Americans’ attitudes about orcas have changed dramatically. When the first SeaWorld Park opened in 1964, orcas, or killer whales, were not universally loved, to put it mildly. Instead, they were feared, hated and even hunted. Half a century later, orcas are among the most popular marine mammals on the planet. One reason: People came to SeaWorld and learned about orcas up close.
For some time, SeaWorld has faced a paradox. Customers visit our marine parks, in part, to watch orcas. But a growing number of people don’t think orcas belong in human care. Lawmakers in Sacramento and even in the U.S. House of Representatives have proposed legislation to phase out orca captivity. Even the California Coastal Commission — a state agency with oversight over land use and public access — moved last year to ban orca breeding at SeaWorld San Diego.
We are proud of contributing to the evolving understanding of one of the world’s largest marine mammals. Now we need to respond to the attitudinal change that we helped to create — which is why SeaWorld is announcing several historic changes. This year we will end all orca breeding programs — and because SeaWorld hasn’t collected an orca from the wild in almost four decades, this will be the last generation of orcas in SeaWorld’s care. We are also phasing out our theatrical orca whale shows.
Some critics want us to go even further; they want us to “set free” the orcas currently in our care. But that’s not a wise option.
Most of our orcas were born at SeaWorld, and those that were born in the wild have been in our parks for the majority of their lives. If we release them into the ocean, they will likely die. In fact, no orca or dolphin born under human care has ever survived release into the wild. Even the attempt to return the whale from “Free Willy,” Keiko, who was born in the wild, was a failure.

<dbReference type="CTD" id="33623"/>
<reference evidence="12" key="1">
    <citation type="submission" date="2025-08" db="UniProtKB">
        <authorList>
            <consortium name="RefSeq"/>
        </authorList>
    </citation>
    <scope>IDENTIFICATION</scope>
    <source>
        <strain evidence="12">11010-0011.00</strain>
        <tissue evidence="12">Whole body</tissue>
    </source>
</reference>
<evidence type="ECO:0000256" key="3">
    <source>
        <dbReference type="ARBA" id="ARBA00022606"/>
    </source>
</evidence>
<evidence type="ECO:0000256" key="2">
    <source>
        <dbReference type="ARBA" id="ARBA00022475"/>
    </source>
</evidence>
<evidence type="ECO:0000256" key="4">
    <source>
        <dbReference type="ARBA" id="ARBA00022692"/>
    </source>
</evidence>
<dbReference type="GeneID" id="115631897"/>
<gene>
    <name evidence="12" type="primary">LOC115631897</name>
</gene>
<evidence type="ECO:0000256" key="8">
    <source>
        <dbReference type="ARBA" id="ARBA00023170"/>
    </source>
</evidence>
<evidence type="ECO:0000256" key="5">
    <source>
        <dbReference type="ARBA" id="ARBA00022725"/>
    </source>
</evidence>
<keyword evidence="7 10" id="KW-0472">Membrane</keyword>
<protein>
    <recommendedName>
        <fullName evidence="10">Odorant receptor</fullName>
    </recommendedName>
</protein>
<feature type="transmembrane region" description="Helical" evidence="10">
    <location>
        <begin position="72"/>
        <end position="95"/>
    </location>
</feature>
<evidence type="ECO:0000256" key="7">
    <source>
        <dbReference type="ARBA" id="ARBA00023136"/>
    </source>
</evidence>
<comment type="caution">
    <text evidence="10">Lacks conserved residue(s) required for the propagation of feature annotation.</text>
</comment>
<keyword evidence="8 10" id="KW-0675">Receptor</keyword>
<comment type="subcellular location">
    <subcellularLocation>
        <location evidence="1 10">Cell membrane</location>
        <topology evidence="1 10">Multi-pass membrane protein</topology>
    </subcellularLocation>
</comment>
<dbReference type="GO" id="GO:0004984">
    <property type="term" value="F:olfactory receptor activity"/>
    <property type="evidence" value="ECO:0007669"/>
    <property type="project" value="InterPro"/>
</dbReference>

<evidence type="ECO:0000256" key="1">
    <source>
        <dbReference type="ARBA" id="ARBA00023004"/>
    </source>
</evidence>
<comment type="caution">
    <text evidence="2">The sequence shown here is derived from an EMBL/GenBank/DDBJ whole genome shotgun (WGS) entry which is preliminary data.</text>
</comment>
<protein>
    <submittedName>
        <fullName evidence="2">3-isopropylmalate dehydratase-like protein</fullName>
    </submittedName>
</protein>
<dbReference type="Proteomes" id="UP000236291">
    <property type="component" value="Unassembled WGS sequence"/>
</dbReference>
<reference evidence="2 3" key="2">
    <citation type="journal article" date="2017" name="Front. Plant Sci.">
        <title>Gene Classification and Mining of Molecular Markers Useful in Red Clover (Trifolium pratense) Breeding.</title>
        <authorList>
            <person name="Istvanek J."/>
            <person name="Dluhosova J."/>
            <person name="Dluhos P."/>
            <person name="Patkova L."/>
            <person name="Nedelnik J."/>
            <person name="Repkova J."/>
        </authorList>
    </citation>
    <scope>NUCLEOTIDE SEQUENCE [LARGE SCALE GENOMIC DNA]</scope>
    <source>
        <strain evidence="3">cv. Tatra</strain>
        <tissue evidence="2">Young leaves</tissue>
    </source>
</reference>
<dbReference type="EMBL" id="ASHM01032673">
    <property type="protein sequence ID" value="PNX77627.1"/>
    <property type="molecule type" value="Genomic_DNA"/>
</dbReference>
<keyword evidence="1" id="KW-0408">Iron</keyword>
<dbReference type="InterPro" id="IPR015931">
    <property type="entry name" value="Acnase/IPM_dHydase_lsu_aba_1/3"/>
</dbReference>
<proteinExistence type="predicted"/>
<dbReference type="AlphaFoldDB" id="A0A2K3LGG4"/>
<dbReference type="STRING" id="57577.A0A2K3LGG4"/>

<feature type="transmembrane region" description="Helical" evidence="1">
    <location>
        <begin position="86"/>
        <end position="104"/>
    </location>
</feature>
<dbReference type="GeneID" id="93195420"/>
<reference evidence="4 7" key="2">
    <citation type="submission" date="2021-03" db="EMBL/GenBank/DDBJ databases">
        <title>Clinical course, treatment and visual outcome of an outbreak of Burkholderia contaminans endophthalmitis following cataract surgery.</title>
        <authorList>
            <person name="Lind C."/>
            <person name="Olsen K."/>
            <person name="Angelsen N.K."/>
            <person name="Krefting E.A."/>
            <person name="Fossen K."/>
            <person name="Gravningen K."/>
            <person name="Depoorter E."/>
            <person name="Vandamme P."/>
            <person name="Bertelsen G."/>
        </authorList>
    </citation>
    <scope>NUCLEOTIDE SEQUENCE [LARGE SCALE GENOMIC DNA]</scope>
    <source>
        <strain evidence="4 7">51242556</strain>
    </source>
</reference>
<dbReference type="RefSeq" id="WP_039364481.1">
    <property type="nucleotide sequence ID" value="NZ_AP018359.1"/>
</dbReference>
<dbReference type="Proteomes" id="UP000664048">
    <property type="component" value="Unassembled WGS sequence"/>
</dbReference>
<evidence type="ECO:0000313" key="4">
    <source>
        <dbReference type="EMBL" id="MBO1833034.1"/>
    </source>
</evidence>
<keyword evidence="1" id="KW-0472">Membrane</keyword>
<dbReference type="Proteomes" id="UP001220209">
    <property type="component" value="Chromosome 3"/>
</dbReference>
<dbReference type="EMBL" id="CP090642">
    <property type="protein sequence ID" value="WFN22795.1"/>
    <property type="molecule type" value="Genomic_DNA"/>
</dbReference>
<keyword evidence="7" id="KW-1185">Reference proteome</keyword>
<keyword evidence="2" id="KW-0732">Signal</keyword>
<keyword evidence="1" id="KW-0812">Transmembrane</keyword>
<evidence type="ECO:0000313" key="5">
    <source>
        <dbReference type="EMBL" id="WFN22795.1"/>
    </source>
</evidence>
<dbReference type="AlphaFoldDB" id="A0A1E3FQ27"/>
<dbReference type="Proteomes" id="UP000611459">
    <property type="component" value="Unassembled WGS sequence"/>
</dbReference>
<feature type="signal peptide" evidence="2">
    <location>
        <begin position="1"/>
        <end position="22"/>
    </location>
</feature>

For as long as they live, the orcas at SeaWorld will stay in our parks. They’ll continue to receive the highest-quality care, based on the latest advances in marine veterinary medicine, science and zoological best practices.
Wild animals and wild places will continue to disappear ... unless humans awaken and take action.
These decisions — and the debates that preceded them — are about more than these orcas. Bigger questions are at stake than whether any animals anywhere should remain under human care.
Americans and thoughtful people everywhere need to acknowledge these fundamental problems: More than 3,000 species are endangered, and hundreds are lost every year. Some scientists predict that, within a century, 50% of large mammals will be extinct.
Wild animals and wild places will continue to disappear — biologists call this “the sixth extinction,” comparable to previous cataclysms such as the ice age — unless humans awaken and take action.
In this impending crisis, the real enemies of wildlife are poaching, pollution, unsustainable human development and man-made disasters such as oil spills — not zoos and aquariums.
Governments cannot address this crisis alone. We need concerned individuals to take action, as well as nongovernmental organizations. And, yes, the private sector also has to join in addressing this problem.
SeaWorld takes seriously its responsibility to preserve marine wildlife. That’s why we are partnering with the Humane Society of the United States, the nation’s largest and most effective animal protection and advocacy organization. Together, we will work against commercial whaling and seal hunts, shark finning and ocean pollution.
SeaWorld will also join in the Humane Society’s efforts to raise awareness of animal welfare, offering humane food options and serving only sustainable seafood.
Without a critical mass of informed and energized people, humanity will never make the difficult decisions that are necessary to halt and reverse the exploitation of wild places and the extinction of wild species.
Joel Manby is the president and chief executive officer of SeaWorld Parks and Entertainment.
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